All the Bells – Work No. 1197

At 8:12 am today I took part in ‘All the Bells’ to ring in the first day of the London 2012 Olympic Games.

The event was masterminded by Martin Creed and the aim was to ring all the bells in the country as quickly and loudly as possible for 3 minutes. It was timed to be exactly 12 hours before the opening ceremony of the Games, which starts at 20:12 this evening.

At St. Michael’s Church, Boldmere in Sutton Coldfield we chimed the heaviest 6 of our 8 church bells.  An official Olympic volunteer at the football in Coventry, Debbie, came along in her (very smart) uniform to support us and took the picture below (I’m the one in the middle with the black T-shirt).

All the Bells - Bellringing for London 2012 Olympics, St. Michael's Boldmere

All this Olympic mania made me wonder what happened to the 100 chosen to be ‘Olympic Storytellers’ after the invitation for us all to apply last year. I wasn’t successful and have heard nothing about it since. But a quick trawl of the web has thrown up the Olympic Story Tellers’ Website. Here each of selected writers has published their news and views of the Olympics. There are poems, photographs and blog posts – take a look if you get a minute.

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  1. #1 by Nigel Crowther. on July 27, 2012 - 11:15 am

    Thanks Sally. Good photo and the ‘chiming’ at that time of the morning was an unusual bit of fun!

    • #2 by Sally Jenkins on July 27, 2012 - 11:37 am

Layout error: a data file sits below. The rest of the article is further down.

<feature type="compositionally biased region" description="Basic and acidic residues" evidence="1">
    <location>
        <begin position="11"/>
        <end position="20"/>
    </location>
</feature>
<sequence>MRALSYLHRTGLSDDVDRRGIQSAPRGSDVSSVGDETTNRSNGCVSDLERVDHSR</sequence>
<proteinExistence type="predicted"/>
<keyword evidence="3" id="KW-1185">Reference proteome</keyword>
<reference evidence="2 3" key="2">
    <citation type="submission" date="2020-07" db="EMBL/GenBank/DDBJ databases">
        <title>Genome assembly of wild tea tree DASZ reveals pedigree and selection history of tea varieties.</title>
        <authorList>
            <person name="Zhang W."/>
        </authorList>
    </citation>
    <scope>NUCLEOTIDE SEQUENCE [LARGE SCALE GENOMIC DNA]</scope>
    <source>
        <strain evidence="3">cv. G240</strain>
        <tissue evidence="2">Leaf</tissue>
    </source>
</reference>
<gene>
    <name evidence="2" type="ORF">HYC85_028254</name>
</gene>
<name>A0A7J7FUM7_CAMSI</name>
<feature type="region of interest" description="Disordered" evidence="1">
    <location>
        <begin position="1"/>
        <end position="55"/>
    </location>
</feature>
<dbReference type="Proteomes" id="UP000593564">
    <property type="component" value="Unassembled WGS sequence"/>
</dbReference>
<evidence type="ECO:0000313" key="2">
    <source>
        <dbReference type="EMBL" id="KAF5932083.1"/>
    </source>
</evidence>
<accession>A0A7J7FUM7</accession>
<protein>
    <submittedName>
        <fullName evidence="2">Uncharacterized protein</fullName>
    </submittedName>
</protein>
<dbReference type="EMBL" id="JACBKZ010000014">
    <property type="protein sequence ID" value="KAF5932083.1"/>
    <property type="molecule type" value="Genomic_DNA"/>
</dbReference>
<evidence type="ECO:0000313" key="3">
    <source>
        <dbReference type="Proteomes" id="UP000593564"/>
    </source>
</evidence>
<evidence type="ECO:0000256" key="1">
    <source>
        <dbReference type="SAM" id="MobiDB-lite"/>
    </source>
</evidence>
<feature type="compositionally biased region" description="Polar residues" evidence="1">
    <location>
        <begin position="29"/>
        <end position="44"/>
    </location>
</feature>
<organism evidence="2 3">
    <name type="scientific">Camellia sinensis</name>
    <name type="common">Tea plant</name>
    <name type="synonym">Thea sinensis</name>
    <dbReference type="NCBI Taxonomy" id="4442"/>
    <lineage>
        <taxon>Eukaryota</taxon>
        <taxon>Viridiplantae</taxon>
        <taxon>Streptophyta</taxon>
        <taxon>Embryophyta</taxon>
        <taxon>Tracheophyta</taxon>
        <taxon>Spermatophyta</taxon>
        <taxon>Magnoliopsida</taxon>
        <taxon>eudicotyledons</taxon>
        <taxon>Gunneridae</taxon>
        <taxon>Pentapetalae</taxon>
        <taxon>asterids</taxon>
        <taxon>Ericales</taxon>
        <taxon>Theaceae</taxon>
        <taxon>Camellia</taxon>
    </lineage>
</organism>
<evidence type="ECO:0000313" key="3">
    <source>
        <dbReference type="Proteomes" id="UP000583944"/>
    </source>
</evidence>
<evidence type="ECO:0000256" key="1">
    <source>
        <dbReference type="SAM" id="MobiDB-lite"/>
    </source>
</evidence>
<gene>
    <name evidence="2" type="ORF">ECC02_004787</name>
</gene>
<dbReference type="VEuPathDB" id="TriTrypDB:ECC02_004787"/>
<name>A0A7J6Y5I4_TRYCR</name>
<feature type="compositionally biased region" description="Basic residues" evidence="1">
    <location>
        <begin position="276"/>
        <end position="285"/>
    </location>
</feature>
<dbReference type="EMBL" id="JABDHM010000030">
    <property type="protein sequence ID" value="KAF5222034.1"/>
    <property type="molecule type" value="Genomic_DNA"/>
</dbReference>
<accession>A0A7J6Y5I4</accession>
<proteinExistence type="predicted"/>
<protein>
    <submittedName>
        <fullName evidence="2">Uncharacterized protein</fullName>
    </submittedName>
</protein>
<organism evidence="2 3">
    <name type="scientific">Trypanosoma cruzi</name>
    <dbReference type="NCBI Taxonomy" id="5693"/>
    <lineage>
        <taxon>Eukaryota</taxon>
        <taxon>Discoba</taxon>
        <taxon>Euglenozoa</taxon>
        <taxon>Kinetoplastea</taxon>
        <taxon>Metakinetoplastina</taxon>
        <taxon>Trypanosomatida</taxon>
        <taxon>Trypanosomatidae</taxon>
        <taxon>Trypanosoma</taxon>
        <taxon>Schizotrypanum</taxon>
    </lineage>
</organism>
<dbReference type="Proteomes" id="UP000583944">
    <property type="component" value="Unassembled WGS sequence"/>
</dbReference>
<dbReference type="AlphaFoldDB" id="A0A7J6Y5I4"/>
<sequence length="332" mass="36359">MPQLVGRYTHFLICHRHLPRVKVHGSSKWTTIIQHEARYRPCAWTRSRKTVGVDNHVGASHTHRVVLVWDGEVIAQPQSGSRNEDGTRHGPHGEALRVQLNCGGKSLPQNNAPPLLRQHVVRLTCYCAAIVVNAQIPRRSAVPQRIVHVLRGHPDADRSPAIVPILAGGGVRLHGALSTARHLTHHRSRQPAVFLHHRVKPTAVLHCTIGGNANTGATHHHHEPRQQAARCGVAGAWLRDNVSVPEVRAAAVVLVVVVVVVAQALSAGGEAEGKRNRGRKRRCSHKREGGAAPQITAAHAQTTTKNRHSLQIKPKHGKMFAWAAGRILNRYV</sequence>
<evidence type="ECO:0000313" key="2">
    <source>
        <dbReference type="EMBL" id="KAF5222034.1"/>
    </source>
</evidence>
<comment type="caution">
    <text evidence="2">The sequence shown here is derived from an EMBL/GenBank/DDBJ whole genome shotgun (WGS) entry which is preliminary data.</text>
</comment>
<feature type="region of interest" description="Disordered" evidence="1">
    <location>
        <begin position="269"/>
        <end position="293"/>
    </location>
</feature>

And it was nice to be part of a national event, wasn’t it, Nigel?

  2. #3 by Debbie Young on July 27, 2012 - 3:20 pm

    What a very special way to feel a sense of nationwide pride and community! Unfortunately I live too far from any church to have heard the bells (unless the wind is blowing in a certain direction from our village church). But my great-grandfather was an accomplised bell-ringer which gives me a certain affinity the subject – one of my favourite books is The Nine Tailors by Dorothy L Sayers, in which, some say, it’s not Lord Peter Wimsey who is the hero, but the bells! (They are the Nine Tailors in the title.) A very exciting way for you to have started this special, once-in-a-lifetime day for our country! (Unless, of course, you are as old as my parents, who remember the 1948 ones, when they were teenagers in austerity London – not quite the same thing at all!)

    • #4 by Sally Jenkins on July 27, 2012 - 4:28 pm

      I like ‘The Nine Tailors’ too, I read it many years ago. No, I’m not as old enough to have seen the 1948 Games! So this is a once-in-a-lifetime for me too and I’m looking forward to the opening ceremony tonight.

      • #5 by Debbie Young on July 27, 2012 - 5:33 pm

        I adore all the Wimsey books. Have you tried the more recent ones by Jill Paton Walsh? I’m always guarded when an author muscles in on someone else’s characters, but she’s done a fab job.

      • #6 by Sally Jenkins on July 27, 2012 - 6:56 pm

        No, I haven’t seen those books, Debbie. I’ll look out for them.

  3. #7 by susanjanejones on July 27, 2012 - 5:10 pm

    How exciting Sally, you could write an article about it surely? Something People’s Friend would like.

    • #8 by Sally Jenkins on July 27, 2012 - 6:55 pm

      Possibly, Susan – will have to give it some thought.

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